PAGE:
DTMF.io is the best service I’ve come across for an anonymous phone number. Like SMS Privacy, it can be accessed over a web portal. There is no third party JavaScript. The web portal is available in several languages. It requires no personally identifiable information (PII) to sign up and supports 2-factor authentication. Unlike SMS Privacy, it has a more reasonable price tag. It has a v3 onion address for Tor. It supplies landline, mobile, SIM mobile and toll-free phone numbers from all over the world. You can pay with Bitcoin, Lightning, Ethereum, Litecoin, Monero and Perfect Money. Monero support is a huge plus since it’s the only cryptocurrency with private payments by default. You can also make calls using SIP or your web browser. SIP is convenient because it allows you to bypass the JavaScript trap of using the web portal. Like SMS Privacy, it does not require you to enable JavaScript in the browser for sign up or sms, although calling won’t work without it. DTMF.io has an API available to pro and business customers allowing automated account control, sms and calling. Their terms of service and privacy policy seem reasonable enough. You can’t expect much privacy using sms anyway, which is why I can’t recommend using it for very much except maybe website sign up and only if it’s required. I also recommend you avoid sharing PII using your anonymous number. Keep in mind a social graph could still be constructed of which numbers you’re contacting and at what time. To reduce linkability, you should use a different number for each website you sign up for, if you can afford it.

I know I criticized using apps for an anonymous number before, but that’s because they are proprietary. DTMF.io supports SIP. So, you can use free (as in freedom) SIP calling apps to make calls or you can use the official free (as in freedom) DTMF.io app for sms and calling currently available on Android. You can build it from source for Android, iOS, Windows, Mac and GNU/Linux. Voice calls aren’t currently supported in Windows or GNU/Linux though. It does not require Goolag Play Services and only asks for permissions it needs. It will even work without camera, microphone or contacts permissions enabled.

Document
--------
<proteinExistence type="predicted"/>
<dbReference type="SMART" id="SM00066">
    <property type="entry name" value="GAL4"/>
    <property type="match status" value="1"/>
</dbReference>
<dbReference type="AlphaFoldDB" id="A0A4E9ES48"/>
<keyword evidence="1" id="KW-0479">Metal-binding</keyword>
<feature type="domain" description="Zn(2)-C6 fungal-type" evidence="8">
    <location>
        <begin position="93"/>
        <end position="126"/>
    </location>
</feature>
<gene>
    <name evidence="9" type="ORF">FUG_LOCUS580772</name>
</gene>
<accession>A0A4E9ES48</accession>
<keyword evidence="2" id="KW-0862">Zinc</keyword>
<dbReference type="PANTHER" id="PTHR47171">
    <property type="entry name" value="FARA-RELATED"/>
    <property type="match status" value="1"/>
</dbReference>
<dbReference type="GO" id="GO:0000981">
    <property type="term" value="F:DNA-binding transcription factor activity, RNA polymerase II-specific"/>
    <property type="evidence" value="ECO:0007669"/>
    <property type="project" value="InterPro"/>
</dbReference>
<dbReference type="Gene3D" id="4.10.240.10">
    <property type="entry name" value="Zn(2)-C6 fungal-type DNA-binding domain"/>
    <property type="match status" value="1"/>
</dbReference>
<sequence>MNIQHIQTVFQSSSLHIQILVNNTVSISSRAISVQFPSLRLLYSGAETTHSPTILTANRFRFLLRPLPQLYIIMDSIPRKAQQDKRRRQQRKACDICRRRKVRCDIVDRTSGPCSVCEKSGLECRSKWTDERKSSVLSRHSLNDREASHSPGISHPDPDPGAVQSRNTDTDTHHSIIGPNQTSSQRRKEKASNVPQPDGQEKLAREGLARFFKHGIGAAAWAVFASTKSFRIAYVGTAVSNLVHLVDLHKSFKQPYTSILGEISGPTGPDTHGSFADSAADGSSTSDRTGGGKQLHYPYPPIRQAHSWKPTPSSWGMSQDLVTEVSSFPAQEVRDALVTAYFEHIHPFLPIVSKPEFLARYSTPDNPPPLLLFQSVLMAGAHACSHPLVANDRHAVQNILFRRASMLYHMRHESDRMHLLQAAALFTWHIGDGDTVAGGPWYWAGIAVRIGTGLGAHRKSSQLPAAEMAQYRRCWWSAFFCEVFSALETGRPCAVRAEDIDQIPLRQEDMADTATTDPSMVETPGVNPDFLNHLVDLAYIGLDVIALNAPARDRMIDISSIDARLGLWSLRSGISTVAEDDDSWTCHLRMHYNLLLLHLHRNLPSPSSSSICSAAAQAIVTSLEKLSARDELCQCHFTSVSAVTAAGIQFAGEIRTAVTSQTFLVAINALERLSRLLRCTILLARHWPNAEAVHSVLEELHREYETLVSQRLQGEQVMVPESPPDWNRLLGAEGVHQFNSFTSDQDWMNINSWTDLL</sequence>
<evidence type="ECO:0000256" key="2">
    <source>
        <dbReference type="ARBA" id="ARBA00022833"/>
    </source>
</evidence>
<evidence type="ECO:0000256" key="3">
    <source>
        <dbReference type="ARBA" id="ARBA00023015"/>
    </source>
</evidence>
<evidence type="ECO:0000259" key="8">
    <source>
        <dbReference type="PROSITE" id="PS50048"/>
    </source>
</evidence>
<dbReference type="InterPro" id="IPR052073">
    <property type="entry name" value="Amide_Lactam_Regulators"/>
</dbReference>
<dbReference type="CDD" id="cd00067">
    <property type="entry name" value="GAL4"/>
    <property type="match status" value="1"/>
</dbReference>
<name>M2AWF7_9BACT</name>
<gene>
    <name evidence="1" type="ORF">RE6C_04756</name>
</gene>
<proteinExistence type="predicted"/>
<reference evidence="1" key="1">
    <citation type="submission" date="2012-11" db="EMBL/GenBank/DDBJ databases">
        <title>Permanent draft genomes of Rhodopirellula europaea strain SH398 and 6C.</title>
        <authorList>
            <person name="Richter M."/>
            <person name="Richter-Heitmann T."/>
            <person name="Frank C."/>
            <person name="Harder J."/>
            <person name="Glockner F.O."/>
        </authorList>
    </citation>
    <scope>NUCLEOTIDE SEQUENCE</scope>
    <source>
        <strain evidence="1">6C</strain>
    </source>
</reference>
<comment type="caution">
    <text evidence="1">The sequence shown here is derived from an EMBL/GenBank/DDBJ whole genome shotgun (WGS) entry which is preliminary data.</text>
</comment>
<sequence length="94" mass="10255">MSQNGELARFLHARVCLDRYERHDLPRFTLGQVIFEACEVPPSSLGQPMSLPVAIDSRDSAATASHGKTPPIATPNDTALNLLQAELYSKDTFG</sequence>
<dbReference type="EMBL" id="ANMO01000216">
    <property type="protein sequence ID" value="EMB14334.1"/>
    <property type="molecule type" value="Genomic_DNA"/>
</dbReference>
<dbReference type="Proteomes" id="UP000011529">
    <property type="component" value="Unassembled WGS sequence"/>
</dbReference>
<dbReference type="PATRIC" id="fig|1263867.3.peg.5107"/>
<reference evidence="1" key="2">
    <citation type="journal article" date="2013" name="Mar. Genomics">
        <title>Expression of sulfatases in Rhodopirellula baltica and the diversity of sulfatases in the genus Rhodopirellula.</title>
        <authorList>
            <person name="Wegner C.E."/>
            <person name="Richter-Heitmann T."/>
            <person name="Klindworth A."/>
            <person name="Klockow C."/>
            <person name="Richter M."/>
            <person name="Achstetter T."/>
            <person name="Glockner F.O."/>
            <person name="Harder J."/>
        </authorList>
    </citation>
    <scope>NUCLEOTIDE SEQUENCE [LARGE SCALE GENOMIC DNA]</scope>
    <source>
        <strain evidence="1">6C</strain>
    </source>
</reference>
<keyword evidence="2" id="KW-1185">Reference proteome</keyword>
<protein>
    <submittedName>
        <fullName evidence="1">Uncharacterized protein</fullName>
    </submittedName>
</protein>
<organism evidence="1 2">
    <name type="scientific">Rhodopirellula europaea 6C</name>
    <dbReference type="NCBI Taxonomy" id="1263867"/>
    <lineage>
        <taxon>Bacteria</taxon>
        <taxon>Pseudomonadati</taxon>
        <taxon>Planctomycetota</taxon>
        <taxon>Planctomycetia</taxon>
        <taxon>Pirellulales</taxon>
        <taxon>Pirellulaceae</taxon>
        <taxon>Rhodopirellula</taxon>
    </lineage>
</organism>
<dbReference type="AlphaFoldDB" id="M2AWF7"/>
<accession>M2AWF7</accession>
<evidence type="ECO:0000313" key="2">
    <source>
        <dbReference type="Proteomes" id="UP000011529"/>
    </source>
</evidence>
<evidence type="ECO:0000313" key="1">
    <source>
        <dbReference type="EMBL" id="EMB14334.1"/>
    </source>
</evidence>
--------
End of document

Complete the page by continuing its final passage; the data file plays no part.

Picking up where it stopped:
The only recommendation I’d make if you plan on using it is that you pay anonymously and don’t provide an identifying email address on sign up. Also, if you use the Android app, you should proxy the connection over a VPN or Tor (with Orbot) that way the service never gets your real IP address. Use Tor Browser with the onion address to access it over the web. Other than that I don’t know what more you can ask for. The other anonymous phone number services (except for SMS Privacy) either don’t allow you to pay anonymously, require identifying information, have proprietary JavaScript, or some other problem that makes them unsuitable. As far as I can tell, DTMF.io is the only game in town for a cheap, ethical, anonymous phone number. If you’re using anything else, you should definitely make the switch.